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kate_nepveu


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Kate kate_nepveu
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On asking to touch the breasts of a stranger

If you are a stranger, especially a man, perhaps especially in a group of other strangers who are men, and you come up to me and say, "You're very beautiful. I'd like to touch your breasts. Would you mind if I did?":

You will put me in fear.

Because you could be someone who will go away quietly if I say no (which I will). You could be the exiled gay prince of Farlandia, cursed to wander this Earth looking for the key to his return that can only be revealed by touching the breast of a willing stranger, and who isn't enjoying this at all. You could, in short, not be a danger to me.

But how am I supposed to know that?

How am I supposed to distinguish you from the person who says he's really just whatever, but is actually going to put emotional pressure on me, or make a scene, or stalk me, or rape me?

I can't. Because that would require a level of discernment and of trust that is not possible, by definition, in my dealings with a stranger.

And therefore, if you ask to touch my breasts, you will frighten me.

If your goal is actually to make a better world, I suggest that you use a method that doesn't involve putting women in fear.

(Also, I find it hard to believe you can create "the kind of world where [people can] say, 'Wow, I'd like to touch your breasts,' and people would understand that it's not a way of reducing you to a set of nipples and ignoring the rest of you, but rather a way of saying that I may not yet know your mind, but your body is beautiful," by going up to women, touching their breasts, and then going away. Among many, many other problems that are noted in the comments to the original. But that's secondary to my main point here.)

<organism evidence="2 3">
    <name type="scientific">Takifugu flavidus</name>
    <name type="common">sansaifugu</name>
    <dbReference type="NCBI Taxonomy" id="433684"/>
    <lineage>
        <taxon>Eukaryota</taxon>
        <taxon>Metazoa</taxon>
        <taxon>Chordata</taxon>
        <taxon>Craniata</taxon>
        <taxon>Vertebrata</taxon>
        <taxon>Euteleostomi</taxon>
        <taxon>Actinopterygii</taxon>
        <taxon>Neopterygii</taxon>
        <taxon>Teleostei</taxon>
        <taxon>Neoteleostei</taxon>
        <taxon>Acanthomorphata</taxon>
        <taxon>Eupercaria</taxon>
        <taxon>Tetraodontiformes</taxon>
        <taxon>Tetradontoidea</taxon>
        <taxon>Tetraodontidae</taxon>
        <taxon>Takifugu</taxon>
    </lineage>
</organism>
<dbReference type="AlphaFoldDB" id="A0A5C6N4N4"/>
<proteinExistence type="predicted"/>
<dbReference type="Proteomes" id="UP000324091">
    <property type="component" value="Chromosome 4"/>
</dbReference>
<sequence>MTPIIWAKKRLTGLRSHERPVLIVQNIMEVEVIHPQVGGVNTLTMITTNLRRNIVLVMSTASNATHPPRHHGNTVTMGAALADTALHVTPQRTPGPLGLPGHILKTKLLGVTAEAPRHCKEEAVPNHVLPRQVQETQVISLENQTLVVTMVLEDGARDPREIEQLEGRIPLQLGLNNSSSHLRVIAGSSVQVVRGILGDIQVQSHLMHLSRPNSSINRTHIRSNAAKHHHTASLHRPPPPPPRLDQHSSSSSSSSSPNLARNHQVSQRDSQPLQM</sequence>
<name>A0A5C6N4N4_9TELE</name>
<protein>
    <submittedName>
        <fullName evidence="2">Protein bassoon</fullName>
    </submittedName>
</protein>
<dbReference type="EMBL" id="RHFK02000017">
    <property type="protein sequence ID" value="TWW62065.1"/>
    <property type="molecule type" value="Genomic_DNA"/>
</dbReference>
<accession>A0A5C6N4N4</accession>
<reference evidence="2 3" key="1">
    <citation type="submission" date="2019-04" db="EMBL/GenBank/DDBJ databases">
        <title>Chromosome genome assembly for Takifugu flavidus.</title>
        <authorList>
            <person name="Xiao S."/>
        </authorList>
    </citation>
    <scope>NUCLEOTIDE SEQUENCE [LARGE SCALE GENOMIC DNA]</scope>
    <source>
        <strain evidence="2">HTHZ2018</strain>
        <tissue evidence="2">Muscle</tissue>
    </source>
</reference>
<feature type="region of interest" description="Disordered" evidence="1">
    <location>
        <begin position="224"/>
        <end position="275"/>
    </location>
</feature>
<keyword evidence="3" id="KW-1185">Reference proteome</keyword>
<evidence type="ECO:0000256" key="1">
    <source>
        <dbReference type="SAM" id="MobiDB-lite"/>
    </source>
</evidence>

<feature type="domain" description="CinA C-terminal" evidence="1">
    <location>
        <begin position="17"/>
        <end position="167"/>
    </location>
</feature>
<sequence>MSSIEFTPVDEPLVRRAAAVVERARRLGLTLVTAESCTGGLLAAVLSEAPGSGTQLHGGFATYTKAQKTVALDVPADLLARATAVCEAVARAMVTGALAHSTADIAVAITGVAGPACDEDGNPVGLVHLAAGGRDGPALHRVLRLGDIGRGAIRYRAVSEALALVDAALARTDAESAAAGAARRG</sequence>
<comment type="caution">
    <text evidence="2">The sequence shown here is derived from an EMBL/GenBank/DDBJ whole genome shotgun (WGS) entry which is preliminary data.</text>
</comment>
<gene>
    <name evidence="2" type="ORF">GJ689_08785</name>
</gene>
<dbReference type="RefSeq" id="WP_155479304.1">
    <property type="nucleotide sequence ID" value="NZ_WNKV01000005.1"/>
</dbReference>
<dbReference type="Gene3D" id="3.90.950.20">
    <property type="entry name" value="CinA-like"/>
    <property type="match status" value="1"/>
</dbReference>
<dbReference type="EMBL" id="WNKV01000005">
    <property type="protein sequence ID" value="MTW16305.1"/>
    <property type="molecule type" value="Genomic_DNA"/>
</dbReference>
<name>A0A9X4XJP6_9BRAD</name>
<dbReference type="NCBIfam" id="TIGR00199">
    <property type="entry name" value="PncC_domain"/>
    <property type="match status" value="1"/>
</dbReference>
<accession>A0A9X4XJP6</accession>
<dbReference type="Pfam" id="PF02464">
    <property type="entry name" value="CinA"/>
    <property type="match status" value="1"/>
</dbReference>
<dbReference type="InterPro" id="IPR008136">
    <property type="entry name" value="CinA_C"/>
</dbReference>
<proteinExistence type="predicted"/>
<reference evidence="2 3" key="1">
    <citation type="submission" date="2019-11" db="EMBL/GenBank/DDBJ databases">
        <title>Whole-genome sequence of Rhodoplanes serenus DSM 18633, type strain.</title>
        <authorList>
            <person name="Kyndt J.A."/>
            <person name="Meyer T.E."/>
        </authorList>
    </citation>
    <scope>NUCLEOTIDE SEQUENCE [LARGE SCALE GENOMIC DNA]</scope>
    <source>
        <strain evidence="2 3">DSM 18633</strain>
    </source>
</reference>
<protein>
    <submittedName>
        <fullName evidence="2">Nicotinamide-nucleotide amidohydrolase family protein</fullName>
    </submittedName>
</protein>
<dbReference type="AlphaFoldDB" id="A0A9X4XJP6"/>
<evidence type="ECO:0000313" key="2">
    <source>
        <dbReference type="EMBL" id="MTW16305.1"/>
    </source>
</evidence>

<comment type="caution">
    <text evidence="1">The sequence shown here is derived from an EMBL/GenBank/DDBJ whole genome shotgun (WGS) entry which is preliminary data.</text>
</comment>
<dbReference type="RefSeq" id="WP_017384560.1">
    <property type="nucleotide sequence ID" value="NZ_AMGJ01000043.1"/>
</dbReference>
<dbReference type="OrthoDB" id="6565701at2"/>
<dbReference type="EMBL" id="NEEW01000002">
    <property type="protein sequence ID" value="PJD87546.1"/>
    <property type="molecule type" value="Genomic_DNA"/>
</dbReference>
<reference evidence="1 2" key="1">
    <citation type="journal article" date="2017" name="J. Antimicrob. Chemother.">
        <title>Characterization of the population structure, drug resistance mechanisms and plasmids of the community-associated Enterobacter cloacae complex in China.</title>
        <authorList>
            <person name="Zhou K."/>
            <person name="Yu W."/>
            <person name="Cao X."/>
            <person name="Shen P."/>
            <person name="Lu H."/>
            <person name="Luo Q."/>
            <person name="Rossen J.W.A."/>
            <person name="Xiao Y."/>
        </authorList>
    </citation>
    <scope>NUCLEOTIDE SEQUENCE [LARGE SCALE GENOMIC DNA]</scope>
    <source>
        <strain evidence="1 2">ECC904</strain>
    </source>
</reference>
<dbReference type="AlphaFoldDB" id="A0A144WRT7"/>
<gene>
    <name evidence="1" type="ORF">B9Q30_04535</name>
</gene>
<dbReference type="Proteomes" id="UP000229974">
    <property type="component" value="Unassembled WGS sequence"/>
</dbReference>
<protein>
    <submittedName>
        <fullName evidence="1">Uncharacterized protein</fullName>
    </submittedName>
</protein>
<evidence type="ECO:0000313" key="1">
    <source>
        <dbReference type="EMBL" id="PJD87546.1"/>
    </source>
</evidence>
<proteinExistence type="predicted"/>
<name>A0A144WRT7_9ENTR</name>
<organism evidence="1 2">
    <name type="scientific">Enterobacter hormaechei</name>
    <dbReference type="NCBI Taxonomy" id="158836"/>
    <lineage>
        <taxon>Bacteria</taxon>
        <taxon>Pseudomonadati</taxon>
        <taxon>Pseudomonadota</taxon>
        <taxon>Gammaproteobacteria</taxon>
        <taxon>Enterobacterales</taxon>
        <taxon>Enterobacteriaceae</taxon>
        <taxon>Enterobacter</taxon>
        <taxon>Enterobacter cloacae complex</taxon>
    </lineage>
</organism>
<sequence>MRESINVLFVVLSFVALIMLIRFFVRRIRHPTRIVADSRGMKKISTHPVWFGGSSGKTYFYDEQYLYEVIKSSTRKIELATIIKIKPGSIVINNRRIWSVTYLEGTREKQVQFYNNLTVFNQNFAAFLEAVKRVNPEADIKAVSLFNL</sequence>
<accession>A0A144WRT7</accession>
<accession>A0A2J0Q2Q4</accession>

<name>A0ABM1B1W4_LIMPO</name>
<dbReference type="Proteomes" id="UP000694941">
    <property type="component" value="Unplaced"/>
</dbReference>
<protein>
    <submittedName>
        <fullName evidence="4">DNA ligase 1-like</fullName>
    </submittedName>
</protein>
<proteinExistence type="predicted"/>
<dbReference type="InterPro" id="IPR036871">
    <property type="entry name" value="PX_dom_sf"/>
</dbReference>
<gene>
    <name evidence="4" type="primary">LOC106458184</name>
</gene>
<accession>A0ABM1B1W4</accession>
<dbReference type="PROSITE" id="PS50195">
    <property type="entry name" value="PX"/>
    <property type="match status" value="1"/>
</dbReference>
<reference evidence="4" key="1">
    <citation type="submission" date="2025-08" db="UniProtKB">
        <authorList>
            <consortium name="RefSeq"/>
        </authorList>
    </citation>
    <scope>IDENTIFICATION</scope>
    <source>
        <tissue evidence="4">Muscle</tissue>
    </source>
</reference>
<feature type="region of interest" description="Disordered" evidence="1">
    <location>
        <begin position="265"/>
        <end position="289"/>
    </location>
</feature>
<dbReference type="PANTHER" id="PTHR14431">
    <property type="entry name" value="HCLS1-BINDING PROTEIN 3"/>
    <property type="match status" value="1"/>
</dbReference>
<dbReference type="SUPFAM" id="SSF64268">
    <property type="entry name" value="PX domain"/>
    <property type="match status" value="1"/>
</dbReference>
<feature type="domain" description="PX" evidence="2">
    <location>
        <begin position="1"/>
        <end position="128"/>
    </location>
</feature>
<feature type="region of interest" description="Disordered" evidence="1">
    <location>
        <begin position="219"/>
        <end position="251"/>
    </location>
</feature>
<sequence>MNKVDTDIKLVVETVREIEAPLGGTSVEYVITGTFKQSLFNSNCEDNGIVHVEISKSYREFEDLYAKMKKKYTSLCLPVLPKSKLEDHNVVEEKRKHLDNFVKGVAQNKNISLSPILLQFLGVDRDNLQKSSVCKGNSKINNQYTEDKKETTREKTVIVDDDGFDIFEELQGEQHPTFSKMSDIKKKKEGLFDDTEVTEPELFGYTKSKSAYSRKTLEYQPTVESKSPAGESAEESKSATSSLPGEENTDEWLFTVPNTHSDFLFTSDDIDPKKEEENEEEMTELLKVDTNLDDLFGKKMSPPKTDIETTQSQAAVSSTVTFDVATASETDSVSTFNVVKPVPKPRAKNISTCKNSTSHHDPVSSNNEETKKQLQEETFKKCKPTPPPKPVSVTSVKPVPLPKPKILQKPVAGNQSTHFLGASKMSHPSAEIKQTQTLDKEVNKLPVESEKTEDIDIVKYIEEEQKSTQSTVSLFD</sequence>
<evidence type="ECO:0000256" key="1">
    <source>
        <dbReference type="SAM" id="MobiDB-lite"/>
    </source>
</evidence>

(Deleted comment)

ms_maree

2008-04-24 04:03 am (UTC) (Link)

I have always wondered why this is. I've been to cons, I've been to fan activities for over a decade, and while it's true there are some really odd, and somewhat disturbing fangirls, most of them are really fun and cool to hang out with, the type you'd want to be friends with and socialise with.

But the fun/weird divide with the fanboys (in my personal experience) is heavy on the weird and sometimes on the disturbing side. And of coures the fanboys who are cool are married or in a committed relationship.

ms_daisy_cutter

2008-04-25 09:28 am (UTC) (Link)

But the fun/weird divide with the fanboys (in my personal experience) is heavy on the weird and sometimes on the disturbing side.

Basic sexual politics, I'd say. Being a societal reject doesn't negate the male sense of entitlement to women's bodies. In fact, it often intensifies same, because such losers feel that the world owes them sex with a "hawt chik" to heal their high-school wounds (theferrett alluded to this openly in his post), while not feeling obliged at all to cultivate enough social skills to make a woman even want to talk to them. And I'm talking pretty basic skills, like how to use soap, let alone ever-so-slightly less-basic ones like looking women in the eyes instead of the tits. And male geek culture reinforces this sense of entitlement.

The flip side of it, of course, is contempt for women as people, which is honed as they continue to strike out with women — it can't be their fault, can it? No, all women are just stuck-up bitches like the cheerleaders who snubbed them in high school! (Naturally, it wouldn't occur to a great many of these sad sacks to seek out average-looking women, even though such women are still probably out of their leagues.) Said contempt is on display across the internet (Fark.com, *chan, etc.), on World of Warcraft, etc.

Such men comprise a classic subtype of Nice Guy™. If you've never read divalion's post on same, I highly recommend it.

kate_nepveu

2008-04-25 05:05 pm (UTC) (Link)

Thanks for the link; I'm adding it to my collection: http://del.icio.us/katenepveu/nice.guy-ism

ms_daisy_cutter

2008-04-25 10:16 pm (UTC) (Link)